Blood of a Gladiator

Title: Blood of a Gladiator (Leonidas the Gladiator Mysteries Book One)

Publisher: JA/AG Publishing

Author: Ashley Gardner

Pages: 255 pp

Price: $9.99 (paperback) / $3.99 (ebook)

Leonidas of Sparta (not his given name, but one forced upon him) has survived the gladiatorial ring for years. Suddenly granted his freedom, he has no idea what to do with himself — and even less idea of how to earn money for food and shelter. All he knows for certain is that he is done with killing. He is sick of it, and will never take another life. When the mysterious benefactor who bought his freedom presents Leonidas with a well-educated slave named Cassia, Leonidas is even more confused. But then the matron of the local brothel is murdered, and Leonidas fears that he might be a suspect. Vowing that he would rather die than return to the gladiatorial ring, Leonidas — and the clever Cassia — set out to bring the murderer to justice, even if their investigation takes them all the way to the top of the Palatine Hill and the marble halls of Nero’s palace ….

I was first introduced to Leonidas and Cassia in the short novella, Blood Debts, which Gardner included in the free ebook, Past Crimes.* I thoroughly enjoyed it, and looked forward to eventually being able to read a full novel featuring these characters. Thankfully, Blood of a Gladiator does not disappoint — and, since it is the origin story and takes place first chronologically, you don’t have to worry about tracking down a copy of Blood Debts to know what’s going on.

Leonidas and Cassia make a great pair, even though they seem completely different at first. Falsely accused of murder in his youth, Leonidas has spent years training, fighting, and surviving in the arena. He is illiterate, barely able to recognize his own name, but he is quick on his feet, highly adaptable, and very good at reading people. Cassia, in contrast, was born into slavery; but she was part of a wealthy household and was trained by her father in literature and mathematics. She is fluent in multiple languages, is widely read, and knows how to navigate the corridors of power, but she has little experience in the “real world.” Together, their different strengths, skills, and forms of intelligence make them a formidable duo.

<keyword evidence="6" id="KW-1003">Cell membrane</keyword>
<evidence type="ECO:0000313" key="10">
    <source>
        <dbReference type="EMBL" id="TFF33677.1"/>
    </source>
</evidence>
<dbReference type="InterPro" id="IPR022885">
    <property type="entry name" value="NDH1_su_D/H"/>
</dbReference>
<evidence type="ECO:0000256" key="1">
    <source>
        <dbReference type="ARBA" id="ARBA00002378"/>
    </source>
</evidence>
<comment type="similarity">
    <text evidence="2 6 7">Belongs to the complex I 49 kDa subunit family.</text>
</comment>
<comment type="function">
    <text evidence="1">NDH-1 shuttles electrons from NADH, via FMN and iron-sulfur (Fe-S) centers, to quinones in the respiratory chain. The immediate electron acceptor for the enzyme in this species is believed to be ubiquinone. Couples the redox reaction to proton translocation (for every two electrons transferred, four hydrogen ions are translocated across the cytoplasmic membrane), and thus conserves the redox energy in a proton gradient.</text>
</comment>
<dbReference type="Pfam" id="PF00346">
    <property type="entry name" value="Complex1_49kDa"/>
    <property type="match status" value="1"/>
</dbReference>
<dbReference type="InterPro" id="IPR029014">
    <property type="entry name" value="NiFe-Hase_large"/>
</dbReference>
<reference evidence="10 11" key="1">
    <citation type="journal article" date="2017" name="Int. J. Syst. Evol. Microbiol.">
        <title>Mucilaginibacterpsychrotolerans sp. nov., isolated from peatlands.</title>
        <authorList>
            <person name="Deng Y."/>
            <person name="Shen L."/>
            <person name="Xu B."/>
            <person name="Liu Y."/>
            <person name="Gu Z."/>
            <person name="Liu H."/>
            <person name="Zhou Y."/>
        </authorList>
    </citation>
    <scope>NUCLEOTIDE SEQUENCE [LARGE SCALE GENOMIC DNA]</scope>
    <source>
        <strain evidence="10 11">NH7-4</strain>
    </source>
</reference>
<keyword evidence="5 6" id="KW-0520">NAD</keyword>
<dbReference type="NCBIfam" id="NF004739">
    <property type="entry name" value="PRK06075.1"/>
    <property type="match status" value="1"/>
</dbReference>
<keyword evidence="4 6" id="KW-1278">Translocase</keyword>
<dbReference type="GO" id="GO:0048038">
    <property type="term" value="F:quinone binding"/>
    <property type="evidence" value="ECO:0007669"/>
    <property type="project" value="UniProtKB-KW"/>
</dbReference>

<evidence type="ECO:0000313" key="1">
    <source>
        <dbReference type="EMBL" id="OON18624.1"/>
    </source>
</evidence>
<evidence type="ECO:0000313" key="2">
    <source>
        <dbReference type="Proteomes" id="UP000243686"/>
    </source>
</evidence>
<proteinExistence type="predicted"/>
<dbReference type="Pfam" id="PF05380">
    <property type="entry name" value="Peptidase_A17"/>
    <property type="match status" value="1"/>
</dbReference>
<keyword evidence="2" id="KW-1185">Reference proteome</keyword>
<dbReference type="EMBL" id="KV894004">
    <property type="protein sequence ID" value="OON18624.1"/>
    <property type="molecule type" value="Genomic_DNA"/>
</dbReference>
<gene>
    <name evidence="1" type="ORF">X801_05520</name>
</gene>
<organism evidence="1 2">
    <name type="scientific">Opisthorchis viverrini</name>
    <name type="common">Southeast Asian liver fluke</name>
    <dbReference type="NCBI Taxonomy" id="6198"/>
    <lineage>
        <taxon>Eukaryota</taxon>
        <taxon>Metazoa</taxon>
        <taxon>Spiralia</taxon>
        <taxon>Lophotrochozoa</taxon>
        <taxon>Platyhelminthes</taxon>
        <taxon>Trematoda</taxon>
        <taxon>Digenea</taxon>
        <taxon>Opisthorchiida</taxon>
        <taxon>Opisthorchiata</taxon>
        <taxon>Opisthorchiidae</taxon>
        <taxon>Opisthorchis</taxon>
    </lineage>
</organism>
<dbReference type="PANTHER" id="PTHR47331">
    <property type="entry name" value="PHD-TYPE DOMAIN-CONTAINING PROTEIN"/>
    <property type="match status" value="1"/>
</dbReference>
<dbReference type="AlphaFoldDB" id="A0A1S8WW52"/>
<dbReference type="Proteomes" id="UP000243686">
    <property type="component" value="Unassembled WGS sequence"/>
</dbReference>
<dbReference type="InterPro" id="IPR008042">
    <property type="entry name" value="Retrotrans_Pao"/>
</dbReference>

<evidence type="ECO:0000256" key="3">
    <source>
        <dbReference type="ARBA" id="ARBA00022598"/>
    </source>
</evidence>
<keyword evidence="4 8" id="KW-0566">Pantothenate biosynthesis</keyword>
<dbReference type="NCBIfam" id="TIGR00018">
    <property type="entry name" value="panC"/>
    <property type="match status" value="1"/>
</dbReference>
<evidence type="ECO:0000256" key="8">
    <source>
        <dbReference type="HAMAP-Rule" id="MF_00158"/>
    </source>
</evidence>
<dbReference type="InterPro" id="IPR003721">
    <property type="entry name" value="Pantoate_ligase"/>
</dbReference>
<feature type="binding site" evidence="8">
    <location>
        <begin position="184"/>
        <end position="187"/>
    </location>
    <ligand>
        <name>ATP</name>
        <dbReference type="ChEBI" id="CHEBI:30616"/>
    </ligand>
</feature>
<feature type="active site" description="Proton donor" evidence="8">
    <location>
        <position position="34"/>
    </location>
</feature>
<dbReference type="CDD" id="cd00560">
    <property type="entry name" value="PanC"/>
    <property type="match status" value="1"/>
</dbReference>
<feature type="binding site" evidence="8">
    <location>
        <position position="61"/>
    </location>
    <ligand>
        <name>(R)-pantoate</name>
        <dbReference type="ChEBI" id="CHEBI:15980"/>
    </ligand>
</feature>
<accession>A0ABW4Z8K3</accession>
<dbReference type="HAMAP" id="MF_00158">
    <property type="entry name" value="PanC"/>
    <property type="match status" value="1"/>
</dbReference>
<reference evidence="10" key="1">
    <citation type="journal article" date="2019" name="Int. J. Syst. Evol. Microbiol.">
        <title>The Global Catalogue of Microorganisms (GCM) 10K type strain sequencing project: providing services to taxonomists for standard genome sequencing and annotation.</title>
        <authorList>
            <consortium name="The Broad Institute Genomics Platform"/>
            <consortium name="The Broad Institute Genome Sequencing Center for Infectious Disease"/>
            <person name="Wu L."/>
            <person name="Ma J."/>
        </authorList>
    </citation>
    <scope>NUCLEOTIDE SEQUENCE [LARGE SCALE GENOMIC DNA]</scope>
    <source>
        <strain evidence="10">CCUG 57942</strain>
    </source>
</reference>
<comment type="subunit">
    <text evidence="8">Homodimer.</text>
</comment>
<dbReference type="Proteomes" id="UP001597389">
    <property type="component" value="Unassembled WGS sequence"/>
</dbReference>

Gardner does an excellent job of bringing ancient Rome to life: the noise, the smells, the food, the buildings and people, the paranoia of living under a princeps like Nero. And, unlike too many other authors, she takes the spirituality of the people seriously. One of the first things Cassia does is build a small shrine to the ancestors in the apartment she shares with Leonidas. It features icons in honor of her father and Leonidas’ best friend, Xerxes, a fellow gladiator and the only family he can remember.

The mystery at the heart of Blood of a Gladiator is just as engaging; even more importantly, the reasons why Leonidas and Cassia become involved in the investigation make sense. There is a police force (the cohortes urbanae), but they’re more for riot control, while the vigiles focus on watching for fires; active investigation of a crime by analysis of evidence was essentially unknown. It was more likely that a convenient scapegoat would be picked, tortured, forced to confess, and executed or sold into slavery. As such, Leonidas is afraid of being blamed for the murder and sent back into the arena; and Cassia, as his slave, would just be executed. They both have very personal reasons for wanting to find the murderer, above and beyond any philosophical desire to see justice done.

Blood of a Gladiator is a terrific start to a new historical mystery series. Highly recommended to fans of the Flavia Albia series by Lindsey Davis, the Roma Sub Rosa series by Steven Saylor, and the Medicus series by Ruth Downie.

*Gardner also writes two other historical mystery series, both of which appear in Past Crimes: the Captain Lacey books, set in Regency England; and the Below Stairs Mysteries, featuring a female chef in Victorian London.